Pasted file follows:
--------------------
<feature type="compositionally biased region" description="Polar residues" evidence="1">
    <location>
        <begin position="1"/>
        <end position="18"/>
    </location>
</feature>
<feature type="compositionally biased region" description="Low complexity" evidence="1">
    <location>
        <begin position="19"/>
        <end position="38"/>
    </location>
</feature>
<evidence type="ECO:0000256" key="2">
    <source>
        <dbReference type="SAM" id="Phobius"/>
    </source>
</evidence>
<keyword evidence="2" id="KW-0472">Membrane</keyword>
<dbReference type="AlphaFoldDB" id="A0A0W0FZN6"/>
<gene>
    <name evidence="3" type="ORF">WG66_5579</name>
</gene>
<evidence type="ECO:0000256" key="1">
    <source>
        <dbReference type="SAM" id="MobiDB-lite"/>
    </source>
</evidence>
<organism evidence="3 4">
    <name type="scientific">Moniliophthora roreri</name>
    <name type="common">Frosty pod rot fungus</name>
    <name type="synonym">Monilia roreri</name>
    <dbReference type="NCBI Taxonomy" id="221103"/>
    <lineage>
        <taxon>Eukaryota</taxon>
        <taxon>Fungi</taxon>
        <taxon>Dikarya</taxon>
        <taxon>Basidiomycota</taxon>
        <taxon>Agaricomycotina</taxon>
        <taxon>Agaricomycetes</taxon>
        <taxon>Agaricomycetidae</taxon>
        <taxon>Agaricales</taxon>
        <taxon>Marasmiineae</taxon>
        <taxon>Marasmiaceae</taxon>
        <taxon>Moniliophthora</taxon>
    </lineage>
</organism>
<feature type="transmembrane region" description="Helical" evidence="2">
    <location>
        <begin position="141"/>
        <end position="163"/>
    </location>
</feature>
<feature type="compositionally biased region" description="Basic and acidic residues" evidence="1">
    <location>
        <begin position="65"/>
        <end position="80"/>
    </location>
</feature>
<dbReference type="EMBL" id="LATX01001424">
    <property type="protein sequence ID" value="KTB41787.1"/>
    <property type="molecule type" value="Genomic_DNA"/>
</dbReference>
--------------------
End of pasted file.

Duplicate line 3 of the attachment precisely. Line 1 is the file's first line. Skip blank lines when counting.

        <begin position="1"/>